Photo by Roy Jared, Firebird Pilot

Firebird crew members were required to attend a three day Arctic Survival school near Fairbanks, Alaska. In this photo Bob Davis, Firebird Navigator, sets a "snare to catch a hare."


The Firebirds had been flying in the Arctic for several years when the squadron was moved to Elemendorf AFB, Alaska, in 1964. True to timely official United States Air Force policy, the decision was made that all Firebird crews must attend a three day Arctic survival course if they were to fly in Alaska.

After a day of indoctrination, crew members were told that they would be transported to a remote area of Eielson AFB and left for two days. Each individual would be given a sleeping bag, two or three pemmican bars, and a canteen of water. The team would also be given one-half of a parachute, snare wire, and a survival rifle to pursue game.

The night before the winter camp-out was to begin, the Firebird crew members met in the Officer's Club to discuss appropriate strategy in order for us to survive. A few "Birds" decided to test the hypothesis that alcohol was not conducive to survival in freezing temperatures. After listening to all of the possibilities, I decided to take a hike over to the Base Exchange and fill my flight suit pockets with Hershey's chocolate bars. The big ones! All of the other Firebirds laughed at my survival kit and let me know that the instructors were sure to find any such contraband. One intelligent thing that the group did decide to do was to purchase ski masks, which kept one's face from freezing at night.

On the morning of the trek, we were loaded onto busses and driven to the training area. Everyone was amazed that we were not subjected to body searches…and I was elated. Upon arrival at the site, it was obvious that many other crews had been brought to the same wooded area in previous months. The chances of finding any wild game seemed remote, and after scouting the area, this became reality. There were no foot prints and no animals to be seen. Hunting was out.

Bob Davis and Joe Reed don't seem too excited about the prospect of having to eat the squirrel that the arctic survival instructor is skinning. They must not "hail" from a squirrel eating part of the country.

Editor's Note: It appears that Bob is already checking his pulse to see if he is still alive.

Photo by Roy Jared, Firebird Pilot

Since game was not available, when meal time came around the Firebirds were looking forward to a warm meal of pemmican and a few sips of the precious water to wash it down. Everyone got out his bars, shaved them down with a survival knife, and warmed the mush over a small fire. Then, someone tasted our survival stew. Immediately, I became the popular camper. Chocolate tastes around ten zillion times better than fried, boiled, baked, stewed, or fricasseed pemmican. One "Bird" did finally find a way to eat the "sawdust and axle grease." He found a piece of wood, coated it with pemmican, and baked it slowly over the fire. When the concoction was done, he scraped the pemmican off, threw it away, and ate the timber. At least that's what he told the rest of us.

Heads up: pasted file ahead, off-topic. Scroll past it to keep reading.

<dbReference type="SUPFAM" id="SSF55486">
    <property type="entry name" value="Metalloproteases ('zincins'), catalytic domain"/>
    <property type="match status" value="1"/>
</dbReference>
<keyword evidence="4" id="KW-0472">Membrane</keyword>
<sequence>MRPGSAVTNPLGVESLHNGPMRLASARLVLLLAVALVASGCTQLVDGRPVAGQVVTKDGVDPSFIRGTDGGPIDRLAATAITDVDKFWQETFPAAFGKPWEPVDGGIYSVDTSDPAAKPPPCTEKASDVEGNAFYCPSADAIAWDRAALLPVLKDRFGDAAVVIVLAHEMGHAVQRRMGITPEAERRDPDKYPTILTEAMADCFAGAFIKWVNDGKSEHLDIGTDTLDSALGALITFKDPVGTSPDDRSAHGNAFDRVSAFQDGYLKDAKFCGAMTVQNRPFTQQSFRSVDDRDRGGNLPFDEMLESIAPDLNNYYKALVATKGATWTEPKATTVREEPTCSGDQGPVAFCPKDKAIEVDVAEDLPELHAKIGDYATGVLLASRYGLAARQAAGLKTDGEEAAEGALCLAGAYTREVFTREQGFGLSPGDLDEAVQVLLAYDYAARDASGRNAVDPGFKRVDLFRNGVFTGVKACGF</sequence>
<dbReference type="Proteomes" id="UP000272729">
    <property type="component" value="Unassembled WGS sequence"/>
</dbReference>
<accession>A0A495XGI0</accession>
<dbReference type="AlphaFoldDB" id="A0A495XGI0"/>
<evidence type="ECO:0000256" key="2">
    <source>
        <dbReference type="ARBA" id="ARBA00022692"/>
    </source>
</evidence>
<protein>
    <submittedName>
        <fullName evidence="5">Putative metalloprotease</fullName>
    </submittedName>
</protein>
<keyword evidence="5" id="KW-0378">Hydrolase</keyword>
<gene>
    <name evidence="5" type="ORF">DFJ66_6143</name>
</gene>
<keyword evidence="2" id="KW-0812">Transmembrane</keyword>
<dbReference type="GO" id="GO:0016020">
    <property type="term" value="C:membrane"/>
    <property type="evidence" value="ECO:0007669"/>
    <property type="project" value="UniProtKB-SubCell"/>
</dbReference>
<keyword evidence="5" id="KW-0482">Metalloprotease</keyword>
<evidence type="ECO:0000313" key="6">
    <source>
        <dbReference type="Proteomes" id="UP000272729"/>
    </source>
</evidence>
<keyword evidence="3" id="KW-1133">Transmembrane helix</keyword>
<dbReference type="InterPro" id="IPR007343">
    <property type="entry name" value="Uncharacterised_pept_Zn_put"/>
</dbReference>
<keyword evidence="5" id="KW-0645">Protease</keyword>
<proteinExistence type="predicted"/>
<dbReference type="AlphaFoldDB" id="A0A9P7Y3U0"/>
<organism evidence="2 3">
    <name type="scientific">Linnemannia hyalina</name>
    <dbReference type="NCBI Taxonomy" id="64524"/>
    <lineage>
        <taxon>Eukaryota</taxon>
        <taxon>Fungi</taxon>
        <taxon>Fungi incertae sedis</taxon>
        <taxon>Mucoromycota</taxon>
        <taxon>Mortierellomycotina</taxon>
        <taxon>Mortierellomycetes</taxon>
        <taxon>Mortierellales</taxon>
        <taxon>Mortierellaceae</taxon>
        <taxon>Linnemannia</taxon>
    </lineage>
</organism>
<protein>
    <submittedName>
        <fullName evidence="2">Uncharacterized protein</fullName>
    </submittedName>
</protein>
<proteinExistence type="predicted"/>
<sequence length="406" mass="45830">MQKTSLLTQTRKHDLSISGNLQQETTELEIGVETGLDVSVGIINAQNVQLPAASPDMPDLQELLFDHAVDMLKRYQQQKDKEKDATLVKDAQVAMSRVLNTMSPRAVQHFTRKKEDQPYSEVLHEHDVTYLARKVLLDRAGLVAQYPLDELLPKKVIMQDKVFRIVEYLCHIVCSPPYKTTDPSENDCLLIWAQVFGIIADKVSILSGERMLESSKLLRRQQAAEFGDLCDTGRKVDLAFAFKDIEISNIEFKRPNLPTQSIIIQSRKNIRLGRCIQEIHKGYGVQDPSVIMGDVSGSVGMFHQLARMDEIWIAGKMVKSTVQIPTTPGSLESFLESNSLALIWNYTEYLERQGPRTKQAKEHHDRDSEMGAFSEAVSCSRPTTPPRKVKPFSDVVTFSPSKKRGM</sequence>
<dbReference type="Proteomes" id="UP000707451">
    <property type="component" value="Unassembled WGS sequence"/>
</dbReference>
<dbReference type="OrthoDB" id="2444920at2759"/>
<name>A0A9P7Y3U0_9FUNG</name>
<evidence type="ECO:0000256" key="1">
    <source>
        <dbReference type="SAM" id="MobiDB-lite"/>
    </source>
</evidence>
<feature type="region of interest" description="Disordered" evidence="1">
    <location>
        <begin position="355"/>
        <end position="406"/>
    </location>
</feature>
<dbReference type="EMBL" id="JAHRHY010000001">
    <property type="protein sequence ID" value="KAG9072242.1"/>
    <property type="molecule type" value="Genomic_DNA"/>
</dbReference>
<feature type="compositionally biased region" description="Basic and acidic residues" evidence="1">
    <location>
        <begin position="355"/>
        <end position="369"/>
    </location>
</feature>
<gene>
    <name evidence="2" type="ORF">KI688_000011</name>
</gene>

The temperature during the school hovered around eighteen degrees. Since we knew that it would be colder at night, we piled up boughs in our makeshift lean-to's to keep our sleeping bags out of the snow and dry. The bags were designed to keep one warm when the outside temperature was several degrees below zero, but in reality they just kept the occupant from freezing and not very comfortable. Of course, they never said that one would be comfortable only survive.

On the second day, the instructors brought out a large chunk of moose for the survivalists to sample. After coating the meat with all of our onion powder, wrapping it in foil, and baking for a few hours, we were anticipating a delicious wild roast. After a few bites, most of us decided that baked mule would taste about the same. It was back to the chocolate bars once again.

Regardless of what the Firebirds thought, the Arctic survival training must have been useful. To date, not a single crew member has been lost as a result of having to survive in the Arctic wilderness. (Nolan Bailey, Firebird Pilot, 1963-67)

Editor's Note: Additional stories or corrections relating to the Eielson Arctic Survival School are welcomed and will be added when received.

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